Like "Huckleberry Finn," "Moby Dick" and many other literary classics, "The Secret Garden" by Frances Hodgson Burnett tends to make better reading than it does theater. Especially theater for children.
To begin with, there's a "talky" quality to the story - sentences filled with dialect and regionalisms from all over Britain - that taxes a young person's concentration.What's more, as the plot develops we soon see that the heart of every character is basically in the right place. What little dramatic tension there is tends to come from misunderstanding and pure cussedness. There's no real villain to confront here - no Captain Hook, Queen of Hearts or Wicked Witch to stir the action and raise the dramatic temperature to a level kids both crave and enjoy.
That said - that "The Secret Garden" is basically a flawed piece of theater to begin with - one has to admire the way City Rep makes the best out of a bad situation by bringing eeriness, authentic English manners and a gauzy fairytale quality into high relief.
At the core of the story is Mary Lennox (Ginger Bunnell here). She's an angry young orphan who has been traumatized by the cholera epidemic in India that took her family, and she's come to live on the the estate of her uncle, Archibald Craven (Kris Johnson).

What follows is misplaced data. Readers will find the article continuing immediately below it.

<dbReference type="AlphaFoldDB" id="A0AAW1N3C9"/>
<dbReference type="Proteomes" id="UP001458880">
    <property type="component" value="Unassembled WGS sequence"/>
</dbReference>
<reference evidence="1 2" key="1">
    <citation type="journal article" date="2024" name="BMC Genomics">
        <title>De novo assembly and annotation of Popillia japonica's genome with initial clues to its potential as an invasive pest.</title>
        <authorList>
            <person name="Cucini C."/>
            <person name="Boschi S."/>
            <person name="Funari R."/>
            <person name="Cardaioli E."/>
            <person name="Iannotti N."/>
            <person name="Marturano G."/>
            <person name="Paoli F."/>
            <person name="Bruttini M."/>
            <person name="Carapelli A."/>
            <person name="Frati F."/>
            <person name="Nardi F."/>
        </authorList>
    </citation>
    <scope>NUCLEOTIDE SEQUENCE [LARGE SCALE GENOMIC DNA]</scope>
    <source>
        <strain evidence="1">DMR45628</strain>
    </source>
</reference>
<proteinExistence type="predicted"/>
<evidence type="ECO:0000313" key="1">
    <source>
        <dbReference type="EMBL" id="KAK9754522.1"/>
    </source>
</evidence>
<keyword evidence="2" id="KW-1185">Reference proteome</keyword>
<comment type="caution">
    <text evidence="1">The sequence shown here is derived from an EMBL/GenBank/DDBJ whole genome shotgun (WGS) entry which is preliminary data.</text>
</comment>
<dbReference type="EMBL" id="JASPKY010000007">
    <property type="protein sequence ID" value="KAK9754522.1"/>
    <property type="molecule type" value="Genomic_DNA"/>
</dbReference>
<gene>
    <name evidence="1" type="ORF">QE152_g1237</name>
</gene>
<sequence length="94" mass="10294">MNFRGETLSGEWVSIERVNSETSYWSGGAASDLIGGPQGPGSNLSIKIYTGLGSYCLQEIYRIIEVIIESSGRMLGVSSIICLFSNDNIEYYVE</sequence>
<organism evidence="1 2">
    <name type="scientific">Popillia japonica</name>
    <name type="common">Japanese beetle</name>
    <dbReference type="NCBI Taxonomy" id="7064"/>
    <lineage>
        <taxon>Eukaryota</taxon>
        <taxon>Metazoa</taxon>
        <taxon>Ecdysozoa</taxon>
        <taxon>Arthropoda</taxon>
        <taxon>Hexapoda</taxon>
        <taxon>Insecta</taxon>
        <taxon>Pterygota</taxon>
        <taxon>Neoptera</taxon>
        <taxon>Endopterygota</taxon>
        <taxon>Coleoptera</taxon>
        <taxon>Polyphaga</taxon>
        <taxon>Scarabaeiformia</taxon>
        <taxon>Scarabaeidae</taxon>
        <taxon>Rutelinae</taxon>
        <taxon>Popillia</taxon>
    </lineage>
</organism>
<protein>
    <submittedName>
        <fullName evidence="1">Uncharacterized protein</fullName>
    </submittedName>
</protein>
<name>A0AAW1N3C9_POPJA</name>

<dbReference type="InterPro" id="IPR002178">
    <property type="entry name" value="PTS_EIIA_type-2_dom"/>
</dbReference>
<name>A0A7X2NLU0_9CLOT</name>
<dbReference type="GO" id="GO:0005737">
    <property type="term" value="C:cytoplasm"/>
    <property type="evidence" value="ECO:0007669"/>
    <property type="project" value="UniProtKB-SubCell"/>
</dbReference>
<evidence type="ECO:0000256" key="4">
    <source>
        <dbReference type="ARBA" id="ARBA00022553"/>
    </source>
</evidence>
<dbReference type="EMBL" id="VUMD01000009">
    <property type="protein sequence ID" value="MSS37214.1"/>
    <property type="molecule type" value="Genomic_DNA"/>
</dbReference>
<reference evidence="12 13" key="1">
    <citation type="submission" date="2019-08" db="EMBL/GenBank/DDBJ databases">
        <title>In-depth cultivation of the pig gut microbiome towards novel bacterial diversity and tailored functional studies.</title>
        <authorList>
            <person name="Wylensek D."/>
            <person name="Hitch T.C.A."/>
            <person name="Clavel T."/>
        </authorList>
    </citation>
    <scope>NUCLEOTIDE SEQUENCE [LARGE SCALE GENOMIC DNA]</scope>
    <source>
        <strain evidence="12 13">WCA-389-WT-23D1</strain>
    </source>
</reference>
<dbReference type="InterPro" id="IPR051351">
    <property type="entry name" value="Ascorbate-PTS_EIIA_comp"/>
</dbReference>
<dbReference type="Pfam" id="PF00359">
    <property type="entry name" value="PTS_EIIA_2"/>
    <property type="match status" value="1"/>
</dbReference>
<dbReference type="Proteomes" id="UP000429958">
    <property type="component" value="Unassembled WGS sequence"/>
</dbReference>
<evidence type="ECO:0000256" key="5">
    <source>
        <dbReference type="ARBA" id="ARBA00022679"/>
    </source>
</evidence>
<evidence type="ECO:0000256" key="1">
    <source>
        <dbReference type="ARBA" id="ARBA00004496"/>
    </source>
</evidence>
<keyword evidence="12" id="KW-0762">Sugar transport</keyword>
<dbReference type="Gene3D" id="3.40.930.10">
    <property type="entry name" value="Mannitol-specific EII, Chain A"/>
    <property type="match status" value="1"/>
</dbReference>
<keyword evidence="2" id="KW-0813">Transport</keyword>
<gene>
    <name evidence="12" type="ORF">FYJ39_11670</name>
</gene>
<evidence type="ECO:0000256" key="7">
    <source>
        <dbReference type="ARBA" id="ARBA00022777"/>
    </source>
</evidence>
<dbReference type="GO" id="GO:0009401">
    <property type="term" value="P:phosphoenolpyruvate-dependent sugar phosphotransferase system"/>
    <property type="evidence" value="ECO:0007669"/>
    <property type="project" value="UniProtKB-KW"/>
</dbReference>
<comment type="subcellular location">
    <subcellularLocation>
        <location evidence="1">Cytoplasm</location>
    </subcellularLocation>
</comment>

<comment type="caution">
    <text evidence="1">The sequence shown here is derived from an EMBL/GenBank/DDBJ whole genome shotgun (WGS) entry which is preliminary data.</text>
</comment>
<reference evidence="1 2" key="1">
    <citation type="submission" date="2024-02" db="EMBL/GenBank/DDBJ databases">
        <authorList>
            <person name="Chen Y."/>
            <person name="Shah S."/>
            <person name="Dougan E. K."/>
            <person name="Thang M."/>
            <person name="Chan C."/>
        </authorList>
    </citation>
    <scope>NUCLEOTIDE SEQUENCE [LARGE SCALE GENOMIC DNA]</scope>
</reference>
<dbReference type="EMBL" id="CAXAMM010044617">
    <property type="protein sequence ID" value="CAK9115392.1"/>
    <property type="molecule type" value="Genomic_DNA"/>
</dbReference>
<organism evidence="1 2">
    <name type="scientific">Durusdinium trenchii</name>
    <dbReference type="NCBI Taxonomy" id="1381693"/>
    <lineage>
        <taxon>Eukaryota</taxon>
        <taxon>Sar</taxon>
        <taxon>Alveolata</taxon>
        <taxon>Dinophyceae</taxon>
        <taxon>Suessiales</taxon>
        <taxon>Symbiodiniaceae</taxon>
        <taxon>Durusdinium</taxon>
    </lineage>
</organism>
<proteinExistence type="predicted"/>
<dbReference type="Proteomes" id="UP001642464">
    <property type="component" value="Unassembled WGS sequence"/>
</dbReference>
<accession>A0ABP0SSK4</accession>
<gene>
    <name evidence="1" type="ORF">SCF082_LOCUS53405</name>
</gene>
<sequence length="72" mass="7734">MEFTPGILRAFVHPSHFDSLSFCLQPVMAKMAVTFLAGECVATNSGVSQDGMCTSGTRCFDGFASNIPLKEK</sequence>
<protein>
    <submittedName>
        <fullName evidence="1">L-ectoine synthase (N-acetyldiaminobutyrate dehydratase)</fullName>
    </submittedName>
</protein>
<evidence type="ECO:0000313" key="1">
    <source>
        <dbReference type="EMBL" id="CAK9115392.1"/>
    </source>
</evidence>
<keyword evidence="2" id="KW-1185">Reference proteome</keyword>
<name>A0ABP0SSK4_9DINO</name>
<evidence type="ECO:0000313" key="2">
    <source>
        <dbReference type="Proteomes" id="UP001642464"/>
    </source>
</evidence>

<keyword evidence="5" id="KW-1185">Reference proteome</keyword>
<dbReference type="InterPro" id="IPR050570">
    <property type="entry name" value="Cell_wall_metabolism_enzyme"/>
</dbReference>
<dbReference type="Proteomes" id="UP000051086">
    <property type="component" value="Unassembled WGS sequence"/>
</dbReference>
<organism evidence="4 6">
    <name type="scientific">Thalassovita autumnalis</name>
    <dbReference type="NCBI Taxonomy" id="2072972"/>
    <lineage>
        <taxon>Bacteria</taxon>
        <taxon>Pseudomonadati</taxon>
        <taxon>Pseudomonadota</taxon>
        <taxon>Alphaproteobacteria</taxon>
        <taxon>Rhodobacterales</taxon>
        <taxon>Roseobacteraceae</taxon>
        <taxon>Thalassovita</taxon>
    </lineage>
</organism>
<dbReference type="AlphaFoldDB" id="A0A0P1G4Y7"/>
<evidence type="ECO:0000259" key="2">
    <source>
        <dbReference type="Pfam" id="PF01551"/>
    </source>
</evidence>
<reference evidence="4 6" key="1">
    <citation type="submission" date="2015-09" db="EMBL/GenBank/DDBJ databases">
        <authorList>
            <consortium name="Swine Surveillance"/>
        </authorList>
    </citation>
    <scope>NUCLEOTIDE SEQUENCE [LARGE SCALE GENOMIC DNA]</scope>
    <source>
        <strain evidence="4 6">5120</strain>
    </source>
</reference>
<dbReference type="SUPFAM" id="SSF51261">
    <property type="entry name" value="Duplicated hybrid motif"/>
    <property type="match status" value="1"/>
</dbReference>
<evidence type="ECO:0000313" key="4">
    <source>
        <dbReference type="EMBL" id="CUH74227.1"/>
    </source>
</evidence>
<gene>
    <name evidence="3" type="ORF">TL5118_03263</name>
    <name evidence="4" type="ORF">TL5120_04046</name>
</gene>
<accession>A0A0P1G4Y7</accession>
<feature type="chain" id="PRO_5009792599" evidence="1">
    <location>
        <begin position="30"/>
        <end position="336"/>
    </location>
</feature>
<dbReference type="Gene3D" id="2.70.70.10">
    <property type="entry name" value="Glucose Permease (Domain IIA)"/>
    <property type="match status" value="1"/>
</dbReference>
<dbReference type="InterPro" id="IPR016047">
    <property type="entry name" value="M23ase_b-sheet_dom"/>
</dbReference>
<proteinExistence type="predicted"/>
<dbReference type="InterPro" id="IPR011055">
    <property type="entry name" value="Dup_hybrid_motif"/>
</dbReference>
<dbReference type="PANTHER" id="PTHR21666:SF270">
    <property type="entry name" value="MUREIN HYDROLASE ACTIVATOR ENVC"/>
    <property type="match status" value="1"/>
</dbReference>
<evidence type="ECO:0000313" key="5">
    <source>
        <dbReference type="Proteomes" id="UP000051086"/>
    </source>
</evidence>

Her lot throughout the play is basically the lot of Heidi and Polyanna: to eventually bring new life and a sense of joy to people who have become wasted and worn down by grief, fear and silly convention.
Her first real conquest is ratty old Ben Weatherstaff, played in a non-threatening crotchety mode by Gordon Johnson. After that, good-hearted Dickon (Nigel James), Martha (Debi Martin) and even unhappy, hysterical Colin Craven (Jared Christensen) are charmed back to life by her vitality.
The performance of Bunnell as Mary tends to spike high and low. Some of the time we sense a real girlish whimsy come over her, nicely laid over a brooding, uneasy soul hiding deeper within.
At other times Bunnell flips from hot (temper tantrums and brattiness) to a cool, surface happiness so quickly that the audience is left feeling the poor girl is not so much confused by life as chemically unbalanced.
Colin suffers from much of the same problem. His transformations come so quickly and unexpectedly that one feels entire scenes have been cut from the work to keep things moving. The result is an impression of psychosis and too much sugar intake more than anything else.
Dorothy Snelson offers a convincing, bitter Mrs. Medlock. The night I was there, Reuben Fox served well as Doctor Craven, and Kris Johnson was solid as Uncle Craven.
A flashback scene to the cholera epidemic is a little confusing - though wonderfully haunted. And the staging itself - with most of the scenes being played out on the wings - is a bit more awkward than need be and tends to make two-thirds of the audience strain to hear lines that are tough to understand to begin with.
As I said earlier, Thomas W. Olson's script struggles bravely with this quiet, literary work. And Joanne M. Parker makes a gallant effort at pumping up interest by highlighting the textures of the story rather than the Victorian, stiff-upper-lip manners.